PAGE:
Fisherman's Bastion in Budapest is a stunning neo-Gothic and neo-Romanesque terrace that offers panoramic views of the city

Sitting astride the Danube River as its makes its way to the Black Sea, Budapest is one of central Europe’s most captivating cities. The river separates the two distinct halves of the Hungarian capital: older Buda, on the hilly west, has retained its cobbled streets and medieval architecture, while more modern Pest, on the flatter east, has grand boulevards and a feel of the belle epoque. Here’s how to discover both sides on a unforgettable three-day trip.

Day one

Morning: savour local produce and a riverside stroll

A tram in Budapest

Budapest's trams along the river provide picturesque views of historic landmarks, including the Parliament and Buda Castle, making commuting a scenic experience (Photo: Getty Images) 

There is no finer introduction to Budapest than to walk along the great blue river that runs through it. Winding through the Hungarian capital on its way from Germany to the Black Sea, the Danube connects many of the city's major sights.

On your first day, keep to the Pest side and start the morning at the 19th-century Great Market Hall. Pick up local delicacies such as paprika, black truffles or Hungarian wine at one of the stalls beneath its neo-Gothic ceiling, before heading north along the river. The stretch between Erzsébet Bridge and the Széchenyi Chain Bridge is particularly lovely, home to a broad cobbled esplanade known as the Promenade.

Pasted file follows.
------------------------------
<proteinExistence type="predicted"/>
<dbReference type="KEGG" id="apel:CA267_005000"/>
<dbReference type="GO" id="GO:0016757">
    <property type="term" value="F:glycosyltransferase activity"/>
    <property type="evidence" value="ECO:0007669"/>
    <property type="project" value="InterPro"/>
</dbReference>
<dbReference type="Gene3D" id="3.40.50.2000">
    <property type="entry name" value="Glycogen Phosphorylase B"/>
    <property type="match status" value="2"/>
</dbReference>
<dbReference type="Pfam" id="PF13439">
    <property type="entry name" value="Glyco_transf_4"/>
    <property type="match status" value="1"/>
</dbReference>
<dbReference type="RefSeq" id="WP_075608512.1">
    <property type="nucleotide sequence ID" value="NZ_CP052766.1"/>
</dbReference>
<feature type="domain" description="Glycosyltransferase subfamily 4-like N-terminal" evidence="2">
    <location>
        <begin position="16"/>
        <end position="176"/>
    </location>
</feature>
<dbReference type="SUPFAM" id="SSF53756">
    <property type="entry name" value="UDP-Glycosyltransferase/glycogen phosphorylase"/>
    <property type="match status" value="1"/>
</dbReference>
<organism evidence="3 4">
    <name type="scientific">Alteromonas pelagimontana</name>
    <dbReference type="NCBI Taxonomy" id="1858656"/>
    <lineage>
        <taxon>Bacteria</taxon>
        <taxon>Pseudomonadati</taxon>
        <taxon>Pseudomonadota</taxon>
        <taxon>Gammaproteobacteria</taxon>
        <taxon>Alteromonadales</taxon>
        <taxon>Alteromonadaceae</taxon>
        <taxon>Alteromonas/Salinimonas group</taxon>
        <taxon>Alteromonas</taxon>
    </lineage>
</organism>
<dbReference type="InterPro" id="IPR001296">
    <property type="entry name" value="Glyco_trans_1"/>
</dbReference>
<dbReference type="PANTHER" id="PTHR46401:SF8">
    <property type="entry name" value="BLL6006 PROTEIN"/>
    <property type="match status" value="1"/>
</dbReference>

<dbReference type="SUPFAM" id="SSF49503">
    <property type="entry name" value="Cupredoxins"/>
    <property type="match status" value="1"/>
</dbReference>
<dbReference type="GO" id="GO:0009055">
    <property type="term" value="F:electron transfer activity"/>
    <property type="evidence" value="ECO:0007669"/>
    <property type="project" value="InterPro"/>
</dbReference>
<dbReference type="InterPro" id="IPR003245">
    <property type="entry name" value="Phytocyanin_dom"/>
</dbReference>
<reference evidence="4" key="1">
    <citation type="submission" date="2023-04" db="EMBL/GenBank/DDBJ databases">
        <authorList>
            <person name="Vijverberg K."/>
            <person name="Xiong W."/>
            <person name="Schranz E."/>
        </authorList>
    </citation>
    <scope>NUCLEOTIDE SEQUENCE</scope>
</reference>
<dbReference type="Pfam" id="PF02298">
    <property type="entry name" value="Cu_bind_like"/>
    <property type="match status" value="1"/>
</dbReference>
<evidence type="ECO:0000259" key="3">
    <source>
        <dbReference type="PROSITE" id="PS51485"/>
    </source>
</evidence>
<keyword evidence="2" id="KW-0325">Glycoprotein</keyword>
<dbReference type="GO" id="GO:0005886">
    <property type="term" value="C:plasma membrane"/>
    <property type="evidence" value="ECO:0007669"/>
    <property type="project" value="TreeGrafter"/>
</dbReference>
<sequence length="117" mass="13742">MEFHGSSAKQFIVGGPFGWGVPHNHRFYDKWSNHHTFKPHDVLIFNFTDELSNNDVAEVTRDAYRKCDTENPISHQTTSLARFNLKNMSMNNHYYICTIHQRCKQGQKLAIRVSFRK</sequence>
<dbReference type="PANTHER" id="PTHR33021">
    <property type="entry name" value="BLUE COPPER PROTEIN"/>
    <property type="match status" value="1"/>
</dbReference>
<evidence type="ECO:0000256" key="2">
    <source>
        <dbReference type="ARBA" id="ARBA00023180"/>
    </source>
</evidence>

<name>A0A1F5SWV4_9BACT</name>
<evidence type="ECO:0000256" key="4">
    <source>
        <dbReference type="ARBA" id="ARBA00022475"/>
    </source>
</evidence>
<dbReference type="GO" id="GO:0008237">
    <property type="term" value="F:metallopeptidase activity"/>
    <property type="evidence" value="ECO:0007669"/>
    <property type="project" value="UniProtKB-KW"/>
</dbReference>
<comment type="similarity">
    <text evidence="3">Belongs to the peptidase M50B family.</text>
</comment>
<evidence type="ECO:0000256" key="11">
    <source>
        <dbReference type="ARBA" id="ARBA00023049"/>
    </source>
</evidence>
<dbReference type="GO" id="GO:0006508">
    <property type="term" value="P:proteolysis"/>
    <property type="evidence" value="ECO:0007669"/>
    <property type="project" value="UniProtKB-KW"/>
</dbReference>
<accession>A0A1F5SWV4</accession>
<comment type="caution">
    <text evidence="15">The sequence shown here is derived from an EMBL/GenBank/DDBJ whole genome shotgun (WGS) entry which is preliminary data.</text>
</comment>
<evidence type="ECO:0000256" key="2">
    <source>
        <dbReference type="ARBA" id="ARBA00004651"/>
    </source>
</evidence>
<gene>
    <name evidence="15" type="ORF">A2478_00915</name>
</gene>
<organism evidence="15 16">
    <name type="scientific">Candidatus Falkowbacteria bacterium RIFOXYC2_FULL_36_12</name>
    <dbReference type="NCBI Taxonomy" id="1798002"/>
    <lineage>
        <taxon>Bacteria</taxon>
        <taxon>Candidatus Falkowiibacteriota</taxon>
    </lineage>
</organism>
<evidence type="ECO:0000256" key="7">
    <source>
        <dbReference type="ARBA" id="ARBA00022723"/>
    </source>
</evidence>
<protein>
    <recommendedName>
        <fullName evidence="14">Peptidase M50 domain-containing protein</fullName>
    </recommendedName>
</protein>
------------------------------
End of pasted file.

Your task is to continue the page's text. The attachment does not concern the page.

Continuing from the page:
Afternoon: experience Hungarian coffee culture

Budapest high street, Hungary

Hungarian coffee culture blends tradition with modernity, offering a rich experience with iconic cafés like Gerbeaud, where locals and tourists savour aromatic brews and pastries (Photo: Getty Images)

Budapest is celebrated for its grand cafes, which first drew intellectuals, artists and writers to discuss the matters of the day in the 19th century. Get a taste of the era, and a slice of excellent cake, at the opulent Café Gerbeaud, a short walk from the river, or opt for a bespoke afternoon tea beneath the domed glass ceiling of the Kupola Lounge at the The Ritz-Carlton, Budapest or have coffee at the grand, historic Matild Café. Afterwards, continue north along the river to take a tour of the ornate Hungarian Parliament Building. The gilded, frescoed Grand Staircase is a particular highlight.

Evening: take an evening cruise along the Danube

The Danube, Budapest

The Danube River flowing through Budapest is Europe's second-longest river, dividing the city into historic Buda and bustling Pest, creating a picturesque backdrop for iconic landmarks (Photo: Getty Images)

To see the Parliament Building at its most attractive – floodlit and golden at night, its reflection twinkling in the water – have your concierge book a sunset cruise along the Danube, and spend an hour meandering upstream, cocktail in hand.